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The cigarette pack goes to 10 €, but do you know this product well ?

It all started when Christopher Columbus discovered, during the colonization of America, that the Amerindians smoked tobacco in order to cure illnesses.Consequently, in 1520 the first tobacco seeds were exported to Europe. In 1843, the first cigarette was created, a consumer product that became popular in the 20th century, particularly thanks to the two World Wars. The incentive to smoke cigarettes was very important with emblematic advertisements. Later in the middle of the XXth century, scientists gradually realized the dangers of cigarettes. For this reason prices of packs of cigarettes always increased to ultimately avoid usage. Since March 1, 2020, the Marlboro package has increased to € 10. Faced with this new price increase, the Grunge News team decided to better explain to you the history of the globalization of cigarettes, the advertising campaigns that encouraged people to smoke, and we will end by explaining to you the health costs caused by cigarettes and its condition in France today.



Since March 1, in France, the price of a pack of cigarettes has increased to € 10. The goal being, to reduce consumption among smokers. This price of the package has always increased, but in a gradual and not brutal manner. However, studies show that to successfully stop smoking you should stop smoking suddenly rather than gradually.


Title : "Tobacco : a 10€ package will reduce sales ?"

Cigarette sales in millions of units in France between 2002 and 2015*

*and the average annual price of the pack of cigarettes of the best-selling brand.

In blue : "Cigarettes sales"

In orange : "Package price"



Seeing the data in the graph showing the story of the rise in the price of the package, it is easy to see that after the increase in 2004, the sale of cigarettes more or less stagnated despite the multiple increases. We therefore note that such increases do not fulfill the main objective announced, which is to reduce consumption.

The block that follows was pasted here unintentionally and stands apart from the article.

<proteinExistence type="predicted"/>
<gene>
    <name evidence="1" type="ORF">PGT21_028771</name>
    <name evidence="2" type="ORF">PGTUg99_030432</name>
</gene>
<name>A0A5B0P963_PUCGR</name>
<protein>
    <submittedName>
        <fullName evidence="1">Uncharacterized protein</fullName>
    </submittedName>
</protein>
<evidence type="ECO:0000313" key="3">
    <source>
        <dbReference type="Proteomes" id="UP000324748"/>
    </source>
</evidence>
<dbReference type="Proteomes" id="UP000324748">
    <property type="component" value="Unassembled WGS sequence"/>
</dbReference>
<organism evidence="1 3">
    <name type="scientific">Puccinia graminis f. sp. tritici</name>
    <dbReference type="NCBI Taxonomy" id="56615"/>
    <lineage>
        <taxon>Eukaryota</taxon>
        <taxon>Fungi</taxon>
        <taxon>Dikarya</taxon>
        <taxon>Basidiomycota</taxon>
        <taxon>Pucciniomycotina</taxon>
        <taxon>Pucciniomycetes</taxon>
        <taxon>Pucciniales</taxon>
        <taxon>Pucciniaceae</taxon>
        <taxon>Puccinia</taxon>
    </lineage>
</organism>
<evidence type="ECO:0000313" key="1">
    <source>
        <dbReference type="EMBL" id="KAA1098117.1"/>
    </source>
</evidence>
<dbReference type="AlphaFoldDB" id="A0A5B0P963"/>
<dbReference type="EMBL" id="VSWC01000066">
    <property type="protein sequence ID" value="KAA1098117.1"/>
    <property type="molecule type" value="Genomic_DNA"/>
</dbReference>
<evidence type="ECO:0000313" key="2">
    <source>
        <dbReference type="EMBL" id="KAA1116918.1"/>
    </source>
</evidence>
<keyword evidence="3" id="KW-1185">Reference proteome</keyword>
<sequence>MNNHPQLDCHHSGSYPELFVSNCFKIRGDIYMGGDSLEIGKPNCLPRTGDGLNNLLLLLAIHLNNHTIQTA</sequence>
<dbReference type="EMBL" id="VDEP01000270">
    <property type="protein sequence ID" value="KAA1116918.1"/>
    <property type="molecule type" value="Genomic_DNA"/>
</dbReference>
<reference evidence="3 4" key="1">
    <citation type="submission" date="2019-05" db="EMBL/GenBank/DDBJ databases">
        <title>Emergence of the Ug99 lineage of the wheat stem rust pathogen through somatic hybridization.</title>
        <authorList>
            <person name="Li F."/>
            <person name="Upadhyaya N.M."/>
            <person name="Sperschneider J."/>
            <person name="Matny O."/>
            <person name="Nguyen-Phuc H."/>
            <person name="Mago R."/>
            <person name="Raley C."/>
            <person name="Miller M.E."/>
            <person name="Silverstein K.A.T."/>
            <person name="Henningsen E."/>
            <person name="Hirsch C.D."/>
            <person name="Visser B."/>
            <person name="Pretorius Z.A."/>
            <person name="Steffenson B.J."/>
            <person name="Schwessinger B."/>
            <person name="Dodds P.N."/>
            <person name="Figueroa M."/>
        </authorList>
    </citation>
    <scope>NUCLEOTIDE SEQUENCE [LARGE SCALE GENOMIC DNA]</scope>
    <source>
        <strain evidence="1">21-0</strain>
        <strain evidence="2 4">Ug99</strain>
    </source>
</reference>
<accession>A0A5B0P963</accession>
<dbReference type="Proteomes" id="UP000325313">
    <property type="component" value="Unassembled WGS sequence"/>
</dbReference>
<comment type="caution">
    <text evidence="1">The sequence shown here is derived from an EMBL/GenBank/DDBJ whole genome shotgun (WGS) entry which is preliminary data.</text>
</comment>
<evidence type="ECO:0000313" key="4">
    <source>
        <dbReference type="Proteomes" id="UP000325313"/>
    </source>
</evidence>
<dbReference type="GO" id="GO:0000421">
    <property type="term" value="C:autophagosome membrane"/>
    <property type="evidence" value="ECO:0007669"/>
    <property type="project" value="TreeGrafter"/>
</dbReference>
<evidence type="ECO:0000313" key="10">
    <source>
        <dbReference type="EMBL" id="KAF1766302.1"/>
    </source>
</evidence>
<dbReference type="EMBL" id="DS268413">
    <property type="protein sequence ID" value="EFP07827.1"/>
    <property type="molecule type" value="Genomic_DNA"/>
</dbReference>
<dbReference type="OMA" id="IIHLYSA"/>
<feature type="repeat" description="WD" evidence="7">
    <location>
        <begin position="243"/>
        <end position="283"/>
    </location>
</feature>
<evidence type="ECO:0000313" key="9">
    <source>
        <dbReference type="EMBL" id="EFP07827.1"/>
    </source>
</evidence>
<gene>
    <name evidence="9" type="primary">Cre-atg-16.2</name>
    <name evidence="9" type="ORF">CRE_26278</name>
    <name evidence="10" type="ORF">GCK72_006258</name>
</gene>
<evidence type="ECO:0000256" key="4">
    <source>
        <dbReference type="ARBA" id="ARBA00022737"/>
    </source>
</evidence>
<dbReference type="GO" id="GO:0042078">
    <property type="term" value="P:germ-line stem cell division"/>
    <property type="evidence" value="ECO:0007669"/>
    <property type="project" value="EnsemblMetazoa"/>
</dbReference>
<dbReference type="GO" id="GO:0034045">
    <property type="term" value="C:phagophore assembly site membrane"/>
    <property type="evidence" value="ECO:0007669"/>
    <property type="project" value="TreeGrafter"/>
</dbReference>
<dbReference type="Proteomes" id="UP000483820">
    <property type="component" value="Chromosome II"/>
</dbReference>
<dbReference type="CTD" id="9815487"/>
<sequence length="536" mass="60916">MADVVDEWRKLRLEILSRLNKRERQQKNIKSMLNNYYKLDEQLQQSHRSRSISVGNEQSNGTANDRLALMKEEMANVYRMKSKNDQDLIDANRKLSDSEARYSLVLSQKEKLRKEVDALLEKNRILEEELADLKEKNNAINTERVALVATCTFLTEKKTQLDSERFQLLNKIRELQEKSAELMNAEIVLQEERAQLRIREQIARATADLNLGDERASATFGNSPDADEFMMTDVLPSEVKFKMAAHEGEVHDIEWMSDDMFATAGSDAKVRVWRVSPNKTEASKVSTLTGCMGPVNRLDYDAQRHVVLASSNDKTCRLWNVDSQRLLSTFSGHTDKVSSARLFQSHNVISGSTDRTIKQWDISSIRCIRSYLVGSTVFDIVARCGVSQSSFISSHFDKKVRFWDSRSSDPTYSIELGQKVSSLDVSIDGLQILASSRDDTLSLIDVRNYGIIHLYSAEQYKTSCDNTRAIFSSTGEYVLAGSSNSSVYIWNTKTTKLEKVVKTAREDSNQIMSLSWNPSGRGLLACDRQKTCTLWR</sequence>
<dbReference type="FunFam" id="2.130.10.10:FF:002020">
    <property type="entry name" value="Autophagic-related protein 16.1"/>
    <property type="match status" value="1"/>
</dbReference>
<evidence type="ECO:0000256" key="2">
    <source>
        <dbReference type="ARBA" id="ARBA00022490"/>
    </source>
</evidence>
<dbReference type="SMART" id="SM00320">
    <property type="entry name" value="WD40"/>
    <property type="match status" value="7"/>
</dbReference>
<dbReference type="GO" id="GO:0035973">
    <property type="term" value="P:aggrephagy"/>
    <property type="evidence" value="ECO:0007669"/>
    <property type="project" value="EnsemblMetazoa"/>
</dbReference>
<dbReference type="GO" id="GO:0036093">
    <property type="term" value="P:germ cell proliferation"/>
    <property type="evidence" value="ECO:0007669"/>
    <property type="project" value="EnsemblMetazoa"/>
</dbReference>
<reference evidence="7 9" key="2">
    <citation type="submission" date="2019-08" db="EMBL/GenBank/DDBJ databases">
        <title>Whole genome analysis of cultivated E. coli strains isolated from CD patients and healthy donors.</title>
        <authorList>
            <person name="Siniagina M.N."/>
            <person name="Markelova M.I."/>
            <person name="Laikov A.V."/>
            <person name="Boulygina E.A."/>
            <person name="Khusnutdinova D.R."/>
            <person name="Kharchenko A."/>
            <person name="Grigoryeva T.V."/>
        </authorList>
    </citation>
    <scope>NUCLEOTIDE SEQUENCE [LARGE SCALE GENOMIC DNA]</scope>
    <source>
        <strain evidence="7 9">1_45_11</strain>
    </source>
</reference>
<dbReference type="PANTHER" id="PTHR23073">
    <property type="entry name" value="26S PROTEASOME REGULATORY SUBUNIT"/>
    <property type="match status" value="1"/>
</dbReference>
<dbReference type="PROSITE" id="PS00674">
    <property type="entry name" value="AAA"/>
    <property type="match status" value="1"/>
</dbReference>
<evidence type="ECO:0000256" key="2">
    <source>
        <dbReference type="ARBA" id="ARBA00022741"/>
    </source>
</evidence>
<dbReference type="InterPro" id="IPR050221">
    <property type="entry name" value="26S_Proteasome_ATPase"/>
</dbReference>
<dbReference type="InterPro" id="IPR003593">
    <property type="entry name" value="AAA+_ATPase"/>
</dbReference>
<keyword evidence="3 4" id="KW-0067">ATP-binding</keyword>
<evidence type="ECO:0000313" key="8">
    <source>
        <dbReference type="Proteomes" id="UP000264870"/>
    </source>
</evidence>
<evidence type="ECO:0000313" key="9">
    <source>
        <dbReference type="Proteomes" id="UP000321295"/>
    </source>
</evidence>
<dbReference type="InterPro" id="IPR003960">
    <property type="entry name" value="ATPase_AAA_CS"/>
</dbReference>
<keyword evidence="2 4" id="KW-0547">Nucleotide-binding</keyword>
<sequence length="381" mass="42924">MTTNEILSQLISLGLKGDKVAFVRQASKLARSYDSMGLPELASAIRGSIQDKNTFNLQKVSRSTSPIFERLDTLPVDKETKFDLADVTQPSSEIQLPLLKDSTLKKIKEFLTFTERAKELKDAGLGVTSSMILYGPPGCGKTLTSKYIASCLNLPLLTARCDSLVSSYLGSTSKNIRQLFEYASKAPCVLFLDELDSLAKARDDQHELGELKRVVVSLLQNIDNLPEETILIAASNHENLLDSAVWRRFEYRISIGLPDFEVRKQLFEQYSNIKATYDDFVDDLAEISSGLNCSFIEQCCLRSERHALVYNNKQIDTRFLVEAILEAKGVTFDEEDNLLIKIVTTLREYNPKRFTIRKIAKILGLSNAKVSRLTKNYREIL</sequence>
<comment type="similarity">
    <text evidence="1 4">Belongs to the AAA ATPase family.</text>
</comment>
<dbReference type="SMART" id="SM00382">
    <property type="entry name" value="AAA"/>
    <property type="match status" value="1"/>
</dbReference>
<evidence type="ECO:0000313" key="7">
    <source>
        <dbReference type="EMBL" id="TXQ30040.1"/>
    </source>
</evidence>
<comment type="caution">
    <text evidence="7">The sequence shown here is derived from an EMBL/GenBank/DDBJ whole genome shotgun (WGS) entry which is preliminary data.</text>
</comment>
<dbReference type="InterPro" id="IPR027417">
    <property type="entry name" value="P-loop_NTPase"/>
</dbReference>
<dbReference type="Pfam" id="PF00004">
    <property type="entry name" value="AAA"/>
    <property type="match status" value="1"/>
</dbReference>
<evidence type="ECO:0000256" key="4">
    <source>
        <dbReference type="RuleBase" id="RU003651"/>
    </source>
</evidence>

But let's go back to the basics, the twentieth century and cigarettes...


At the start of the 20th century, cigarettes became a common consumer product. The French gradually turned away from the pipe to adopt this new consumer good.

Over the years, cigarettes became popular, thanks in particular to France.

Indeed, it is in France where the monopoly of tobacco is managed and continually grows. With no hesitation, this pushed the French to consume more to increase profits. Advertisements were everywhere in cities, and cigarettes became a fashion accessory. Initially it was dedicated to wealthy classes, and it was specifically women who appropriated it (especially thanks to the invention of the cigarette holder.)



However, the arrival of the two World Wars popularized cigarettes throughout France and around the world. France had put in place the distribution of free cigarettes to soldiers, and it quickly became an addiction. Indeed, it was their only comfort in the face of physical and psychological violence. After the end of the fighting, the majority of soldiers took refuge in cigarettes to alleviate their trauma and extol their soothing virtues to the rest of society.


Following the two Great Wars, the production of cigarettes increased from 10 billion units, in 1923, to 19 billion in 1940. Additionally, until the 1990s, cigarettes were part of military rations.

After that, the production of cigarettes increased incessantly. The arrival of American advertising, including that of the giant Marlboro, created a new wave of consumers.

Marlboro is an American brand of blond cigarettes. In the 1950s, it was the best-selling brand in the world and its advertising had a strong impact on the population.

This brand is incredibly well known around the world. The packaging is embodied by a face, Robert Norris. This man is better known by the name of “Malboro Man” or “Cowboy”. He is the brand's first icon, but surprisingly... also a non-smoker.



These first Marlboro commercials arrived in the 50s and aimed to popularize the cigarette with the more popular classes and men who could sometimes consider it as a female accessory.

These campaigns were immensely successful, as sales of Marlboro packets increased by 300% and made cigarettes an accessory adopted in all social classes. At that point, cigarette production in France reached 86 billion in 1980.